After weeks of data collection, over 50 GB of video data (looking at yourself coughing over and over gets a little strange after a while), and literally hundreds of fake coughs, we had a clear message — “cover smart, do your part, slow the spread.” We learned that even the simplest face coverings (bandanas, ski neck warmers, etc.) stopped much of your cough from landing on someone else. We also learned that a good seal around the nose, chin and cheeks helps to prevent your cough from “leaking” out of the covering. And pulling your face covering below your nose is not good — you would be surprised how much air comes out of your nose when you cough.

Additionally, we found that fabrics with very tight and nonporous weaves actually increase air leaking out by the nose and chin. So, while these tight fabrics may filter droplets at a greater efficiency, they are not breathable and could possibly defeat the purpose of the face covering. Another interesting observation was the impressive reduction in airflow velocity while talking with all the face coverings — a good thing considering that most people out in public should be talking far more than coughing.

My hope is that the video content that was generated by these efforts provides a helpful illustration for why we all should cover up in public spaces and while near others. The good news is that even the most basic face coverings qualitatively appear to reduce the distance the air exiting your lungs during talking and coughing travels. The bad news is that many people will be watching a video of me coughing over and over again — mildly embarrassing, but I’m getting used to it. I have some plans to continue visualizing face coverings using mannequins and fog droplets, so stay tuned!

How Can NIST Help: Collaborating at a Distance to Defeat COVID-19

Check out this post by Heather Evans about NIST's other efforts to help fight the coronavirus. 


About the author

Matthew E. Staymates

Matthew Staymates is a mechanical engineer and fluid dynamicist at NIST. His research interests focus on improving trace drug and explosives detection systems, along with developing next-generation detection technologies. Computational fluid dynamics, schlieren imaging, high-speed videography, laser light-sheet flow visualization, and other advanced flow diagnostic and visualization methods are used to optimize sampling strategies related to the collection and detection of chemical and biological threats. Matt specializes in aerodynamic / non-contact sampling of people and objects.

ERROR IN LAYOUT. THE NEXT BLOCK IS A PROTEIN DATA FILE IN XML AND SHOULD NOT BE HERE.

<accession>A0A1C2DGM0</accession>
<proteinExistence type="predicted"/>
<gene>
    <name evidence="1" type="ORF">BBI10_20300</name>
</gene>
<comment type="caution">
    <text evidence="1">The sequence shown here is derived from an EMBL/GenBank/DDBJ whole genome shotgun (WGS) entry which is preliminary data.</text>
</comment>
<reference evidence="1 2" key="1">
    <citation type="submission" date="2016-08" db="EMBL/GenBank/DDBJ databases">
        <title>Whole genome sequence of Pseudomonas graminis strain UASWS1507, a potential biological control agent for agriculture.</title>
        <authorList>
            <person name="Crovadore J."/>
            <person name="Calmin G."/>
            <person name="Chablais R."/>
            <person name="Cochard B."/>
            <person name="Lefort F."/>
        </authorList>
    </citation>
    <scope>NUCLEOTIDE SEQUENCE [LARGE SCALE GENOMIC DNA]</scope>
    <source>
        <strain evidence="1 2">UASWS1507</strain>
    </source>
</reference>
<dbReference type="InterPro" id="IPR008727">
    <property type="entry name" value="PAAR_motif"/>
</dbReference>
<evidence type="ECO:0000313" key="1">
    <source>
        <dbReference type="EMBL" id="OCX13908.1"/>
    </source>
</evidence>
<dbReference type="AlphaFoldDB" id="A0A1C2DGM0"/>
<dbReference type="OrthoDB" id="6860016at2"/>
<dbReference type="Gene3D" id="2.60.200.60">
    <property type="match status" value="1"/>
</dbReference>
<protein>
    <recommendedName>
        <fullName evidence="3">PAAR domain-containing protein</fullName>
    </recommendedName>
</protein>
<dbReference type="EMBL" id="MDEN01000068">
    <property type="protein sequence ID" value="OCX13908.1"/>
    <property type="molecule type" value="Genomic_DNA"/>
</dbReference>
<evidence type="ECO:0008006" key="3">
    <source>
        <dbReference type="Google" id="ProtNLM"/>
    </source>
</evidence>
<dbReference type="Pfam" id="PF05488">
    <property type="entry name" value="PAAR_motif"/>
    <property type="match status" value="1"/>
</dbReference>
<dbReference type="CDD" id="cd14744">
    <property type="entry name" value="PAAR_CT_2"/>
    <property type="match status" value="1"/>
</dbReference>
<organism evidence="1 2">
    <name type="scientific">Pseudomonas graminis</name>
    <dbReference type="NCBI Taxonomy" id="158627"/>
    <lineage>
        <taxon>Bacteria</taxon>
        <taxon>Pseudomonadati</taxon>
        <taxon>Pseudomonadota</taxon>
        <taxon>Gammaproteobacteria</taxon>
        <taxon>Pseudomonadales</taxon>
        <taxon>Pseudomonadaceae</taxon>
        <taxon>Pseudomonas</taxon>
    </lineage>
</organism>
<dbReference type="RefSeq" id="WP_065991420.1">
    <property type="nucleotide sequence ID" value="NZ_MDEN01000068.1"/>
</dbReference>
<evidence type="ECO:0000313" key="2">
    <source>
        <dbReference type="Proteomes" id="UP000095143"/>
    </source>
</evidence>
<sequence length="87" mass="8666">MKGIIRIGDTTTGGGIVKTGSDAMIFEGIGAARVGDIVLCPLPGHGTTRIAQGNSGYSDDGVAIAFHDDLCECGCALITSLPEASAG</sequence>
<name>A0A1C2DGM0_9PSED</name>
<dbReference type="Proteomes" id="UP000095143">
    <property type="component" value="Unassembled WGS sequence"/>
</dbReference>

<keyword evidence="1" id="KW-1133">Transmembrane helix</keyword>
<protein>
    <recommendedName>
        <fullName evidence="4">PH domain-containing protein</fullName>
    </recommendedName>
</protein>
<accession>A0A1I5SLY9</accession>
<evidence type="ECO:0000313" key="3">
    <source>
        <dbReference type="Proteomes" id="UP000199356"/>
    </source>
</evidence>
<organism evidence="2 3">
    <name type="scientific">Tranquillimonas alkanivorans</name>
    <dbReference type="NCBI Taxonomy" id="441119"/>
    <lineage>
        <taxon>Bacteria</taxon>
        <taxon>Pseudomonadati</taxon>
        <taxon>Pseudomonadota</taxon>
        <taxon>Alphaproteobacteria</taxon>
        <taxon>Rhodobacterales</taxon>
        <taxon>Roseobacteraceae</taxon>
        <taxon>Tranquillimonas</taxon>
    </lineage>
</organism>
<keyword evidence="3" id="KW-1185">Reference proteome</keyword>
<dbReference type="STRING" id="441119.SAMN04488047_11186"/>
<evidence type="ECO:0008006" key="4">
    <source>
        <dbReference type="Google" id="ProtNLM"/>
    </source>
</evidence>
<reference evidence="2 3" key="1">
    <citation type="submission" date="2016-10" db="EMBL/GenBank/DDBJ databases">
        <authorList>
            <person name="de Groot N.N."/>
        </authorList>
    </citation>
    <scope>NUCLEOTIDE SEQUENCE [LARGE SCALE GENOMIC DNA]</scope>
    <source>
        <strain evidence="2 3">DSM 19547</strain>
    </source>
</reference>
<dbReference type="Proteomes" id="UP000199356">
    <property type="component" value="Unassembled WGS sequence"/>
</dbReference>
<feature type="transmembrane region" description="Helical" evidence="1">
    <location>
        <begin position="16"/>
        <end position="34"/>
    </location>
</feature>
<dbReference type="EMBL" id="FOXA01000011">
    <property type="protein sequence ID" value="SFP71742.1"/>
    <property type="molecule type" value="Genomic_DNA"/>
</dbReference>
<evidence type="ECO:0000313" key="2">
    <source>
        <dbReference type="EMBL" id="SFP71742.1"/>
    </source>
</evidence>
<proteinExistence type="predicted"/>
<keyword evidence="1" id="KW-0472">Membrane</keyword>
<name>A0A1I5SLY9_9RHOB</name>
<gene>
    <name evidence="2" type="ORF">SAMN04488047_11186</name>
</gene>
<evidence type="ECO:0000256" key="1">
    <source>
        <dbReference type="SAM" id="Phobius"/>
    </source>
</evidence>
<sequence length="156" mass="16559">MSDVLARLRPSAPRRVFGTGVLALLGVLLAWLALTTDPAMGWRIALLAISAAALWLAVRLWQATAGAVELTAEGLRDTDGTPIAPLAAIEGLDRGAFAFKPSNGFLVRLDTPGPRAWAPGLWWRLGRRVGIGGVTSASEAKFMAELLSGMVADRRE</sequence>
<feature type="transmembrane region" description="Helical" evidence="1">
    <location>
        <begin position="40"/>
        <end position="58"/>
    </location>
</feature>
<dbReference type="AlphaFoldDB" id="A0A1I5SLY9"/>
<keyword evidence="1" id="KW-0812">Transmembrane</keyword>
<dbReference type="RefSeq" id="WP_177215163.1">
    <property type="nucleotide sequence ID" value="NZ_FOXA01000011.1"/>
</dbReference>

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As the COVID-19 pandemic continues to spread, the importance of face coverings in slowing the spread of disease has become increasingly clear. My stay-at-home lab experiments have demonstrated the effectiveness of face coverings in reducing the transmission of respiratory droplets, the primary means by which the virus spreads.

In my experiments, I used a fan to simulate respiratory exhalations and a laser to visualize the droplets produced. I then repeated the experiment with a face covering and observed a significant reduction in the number and size of droplets released. This demonstrates that face coverings can effectively trap respiratory droplets, reducing the amount that can spread to others.

Face coverings, such as masks and face shields, have been shown to slow the spread of disease by reducing the amount of respiratory droplets that are released into the air when an infected person speaks, coughs, or sneezes.

A simple experiment that can be performed at home is to demonstrate the effect of face coverings on the spread of respiratory droplets. This can be done by using a spray bottle to simulate respiratory droplets and a laser pointer to track the movement of the droplets.

By speaking, coughing or sneezing into the air, without a mask and then repeating the process with a mask on, you will be able to see the difference in the number of droplets released. This will clearly demonstrate how face coverings can slow the spread of disease by reducing the amount of respiratory droplets that are released into the air.

It's important to note that this is a simplified experiment to demonstrate the basic principle of face coverings, but it's not a substitute for professional or scientific studies.

In the midst of a global pandemic, understanding the efficacy of face coverings in slowing the spread of disease has become crucial. As individuals around the world adapt to new safety measures, a stay-at-home lab experiment can provide valuable insights into the effectiveness of face coverings. By conducting a simple experiment, we can observe firsthand how face coverings can help in reducing the transmission of respiratory droplets and potentially curb the spread of infectious diseases.